MONDAY, May 8, 2017 (HealthDay News) — Angiotensin-converting enzyme (ACE) inhibitors and angiotensin II receptor blockers (ARBs) might play an important role in the prevention and treatment of emphysema, according to a study published in the May 1 issue of the Annals of the American Thoracic Society.
Megha A. Parikh, from Columbia University in New York City, and colleagues recruited 4,472 patients ages 45 to 84 years from the general population. The authors examined whether ACE inhibitor and ARB dose is associated with progression of percent emphysema by computed tomography (CT).
The researchers found that 12 and 6 percent of participants used an ACE inhibitor and ARB at baseline, respectively. At baseline, the median percent emphysema was 3.0 percent; over a median of 9.3 years the rate of progression was 0.64 percent. There was an independent correlation for higher doses of ACE inhibitor or ARB with slower change in percent emphysema (P = 0.03). Over 10 years the predicted mean increase in emphysema among participants who used maximum doses of ARBs or ACE inhibitors was 0.06 percent, compared with 0.66 percent for those who did not take ARBs or ACE inhibitors (P = 0.01). The greatest magnitude of findings was seen among former smokers (P < 0.001).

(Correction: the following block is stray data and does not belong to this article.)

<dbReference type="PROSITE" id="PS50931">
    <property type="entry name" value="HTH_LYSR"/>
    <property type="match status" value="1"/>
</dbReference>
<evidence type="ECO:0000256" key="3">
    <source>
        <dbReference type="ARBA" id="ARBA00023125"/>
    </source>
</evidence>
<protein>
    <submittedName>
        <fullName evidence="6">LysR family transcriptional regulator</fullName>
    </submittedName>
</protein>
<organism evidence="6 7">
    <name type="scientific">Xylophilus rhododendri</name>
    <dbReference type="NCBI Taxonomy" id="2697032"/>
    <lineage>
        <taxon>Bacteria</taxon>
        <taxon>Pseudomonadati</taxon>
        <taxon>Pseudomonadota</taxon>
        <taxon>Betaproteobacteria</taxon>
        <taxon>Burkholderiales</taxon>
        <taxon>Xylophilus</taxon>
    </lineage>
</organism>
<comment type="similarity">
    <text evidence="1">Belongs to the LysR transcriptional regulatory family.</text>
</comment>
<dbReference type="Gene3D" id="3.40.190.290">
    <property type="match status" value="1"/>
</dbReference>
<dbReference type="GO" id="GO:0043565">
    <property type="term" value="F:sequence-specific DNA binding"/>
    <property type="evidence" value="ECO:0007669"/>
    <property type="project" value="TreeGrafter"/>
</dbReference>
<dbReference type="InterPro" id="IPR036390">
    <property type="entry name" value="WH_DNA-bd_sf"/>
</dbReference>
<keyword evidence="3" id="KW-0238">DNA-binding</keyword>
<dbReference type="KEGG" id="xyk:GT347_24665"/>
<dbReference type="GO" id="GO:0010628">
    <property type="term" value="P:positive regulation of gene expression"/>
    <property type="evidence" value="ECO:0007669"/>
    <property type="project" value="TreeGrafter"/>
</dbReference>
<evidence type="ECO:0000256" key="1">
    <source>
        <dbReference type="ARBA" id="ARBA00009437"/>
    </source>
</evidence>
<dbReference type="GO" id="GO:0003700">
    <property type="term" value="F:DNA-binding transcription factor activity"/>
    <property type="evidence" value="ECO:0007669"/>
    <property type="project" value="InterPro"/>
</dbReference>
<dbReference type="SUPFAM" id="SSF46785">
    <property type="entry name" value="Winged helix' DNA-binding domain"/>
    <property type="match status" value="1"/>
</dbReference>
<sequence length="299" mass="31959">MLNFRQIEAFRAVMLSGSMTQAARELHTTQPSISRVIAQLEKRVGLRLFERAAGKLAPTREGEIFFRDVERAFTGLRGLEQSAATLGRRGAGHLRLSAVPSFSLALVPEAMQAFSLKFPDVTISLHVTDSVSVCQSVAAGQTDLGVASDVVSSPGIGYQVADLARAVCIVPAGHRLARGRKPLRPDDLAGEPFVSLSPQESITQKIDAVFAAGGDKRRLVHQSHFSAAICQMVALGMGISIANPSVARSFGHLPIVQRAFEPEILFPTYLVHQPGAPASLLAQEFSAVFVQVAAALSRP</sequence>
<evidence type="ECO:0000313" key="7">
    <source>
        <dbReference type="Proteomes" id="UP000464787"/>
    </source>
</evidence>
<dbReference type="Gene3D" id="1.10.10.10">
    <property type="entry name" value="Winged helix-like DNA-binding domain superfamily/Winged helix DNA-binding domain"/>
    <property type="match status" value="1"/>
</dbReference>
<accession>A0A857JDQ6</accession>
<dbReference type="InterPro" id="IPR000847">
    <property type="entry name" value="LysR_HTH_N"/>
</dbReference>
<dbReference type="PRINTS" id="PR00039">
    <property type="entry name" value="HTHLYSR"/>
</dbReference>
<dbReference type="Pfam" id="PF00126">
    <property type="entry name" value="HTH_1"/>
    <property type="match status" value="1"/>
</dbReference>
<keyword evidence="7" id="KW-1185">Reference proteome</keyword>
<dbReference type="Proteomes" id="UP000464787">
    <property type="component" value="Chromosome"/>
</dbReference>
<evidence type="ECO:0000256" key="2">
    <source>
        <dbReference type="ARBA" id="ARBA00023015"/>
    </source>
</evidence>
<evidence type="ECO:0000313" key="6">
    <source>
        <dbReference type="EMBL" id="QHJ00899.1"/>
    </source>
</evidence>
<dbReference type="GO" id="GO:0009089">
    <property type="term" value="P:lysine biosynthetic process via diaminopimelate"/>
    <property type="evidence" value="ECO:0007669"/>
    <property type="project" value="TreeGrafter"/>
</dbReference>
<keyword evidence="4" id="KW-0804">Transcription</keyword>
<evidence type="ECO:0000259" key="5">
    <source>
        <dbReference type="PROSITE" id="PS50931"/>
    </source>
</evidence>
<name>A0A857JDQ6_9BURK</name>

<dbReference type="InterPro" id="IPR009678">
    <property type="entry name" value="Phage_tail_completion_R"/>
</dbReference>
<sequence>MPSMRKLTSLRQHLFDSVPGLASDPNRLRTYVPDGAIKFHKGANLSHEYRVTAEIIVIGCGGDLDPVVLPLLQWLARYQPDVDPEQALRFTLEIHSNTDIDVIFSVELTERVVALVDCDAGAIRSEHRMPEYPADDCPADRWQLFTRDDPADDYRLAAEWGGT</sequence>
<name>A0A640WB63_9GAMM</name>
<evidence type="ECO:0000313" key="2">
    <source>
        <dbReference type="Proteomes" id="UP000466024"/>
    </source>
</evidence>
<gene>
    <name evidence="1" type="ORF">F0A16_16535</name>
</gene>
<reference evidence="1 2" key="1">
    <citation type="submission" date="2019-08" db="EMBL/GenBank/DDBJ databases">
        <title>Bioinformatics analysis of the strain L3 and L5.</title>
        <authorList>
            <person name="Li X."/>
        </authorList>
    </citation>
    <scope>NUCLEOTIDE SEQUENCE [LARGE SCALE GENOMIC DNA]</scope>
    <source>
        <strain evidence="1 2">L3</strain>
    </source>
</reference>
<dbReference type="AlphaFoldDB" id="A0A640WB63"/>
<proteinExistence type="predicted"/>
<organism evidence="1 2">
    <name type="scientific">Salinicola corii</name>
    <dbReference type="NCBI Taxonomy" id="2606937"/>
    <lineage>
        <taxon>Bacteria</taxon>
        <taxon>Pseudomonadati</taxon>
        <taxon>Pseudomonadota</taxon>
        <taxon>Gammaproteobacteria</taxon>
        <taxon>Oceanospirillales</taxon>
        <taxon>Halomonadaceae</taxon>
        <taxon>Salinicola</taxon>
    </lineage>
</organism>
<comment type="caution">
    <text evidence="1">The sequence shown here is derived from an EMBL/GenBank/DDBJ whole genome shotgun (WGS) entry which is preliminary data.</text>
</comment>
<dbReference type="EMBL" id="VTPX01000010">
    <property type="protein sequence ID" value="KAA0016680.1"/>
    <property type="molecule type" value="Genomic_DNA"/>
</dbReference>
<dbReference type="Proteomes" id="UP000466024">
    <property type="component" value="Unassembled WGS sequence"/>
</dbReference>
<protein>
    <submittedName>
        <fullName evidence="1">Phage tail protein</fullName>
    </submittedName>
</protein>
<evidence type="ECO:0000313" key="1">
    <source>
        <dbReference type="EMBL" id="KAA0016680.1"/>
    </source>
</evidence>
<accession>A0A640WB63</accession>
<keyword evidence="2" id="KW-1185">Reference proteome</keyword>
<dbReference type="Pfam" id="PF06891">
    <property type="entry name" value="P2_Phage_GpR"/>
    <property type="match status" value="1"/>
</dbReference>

“In a large population-based study, ACE inhibitors and ARBs were associated with slowed progression of percent emphysema by chest CT, particularly among former smokers,” the authors write.
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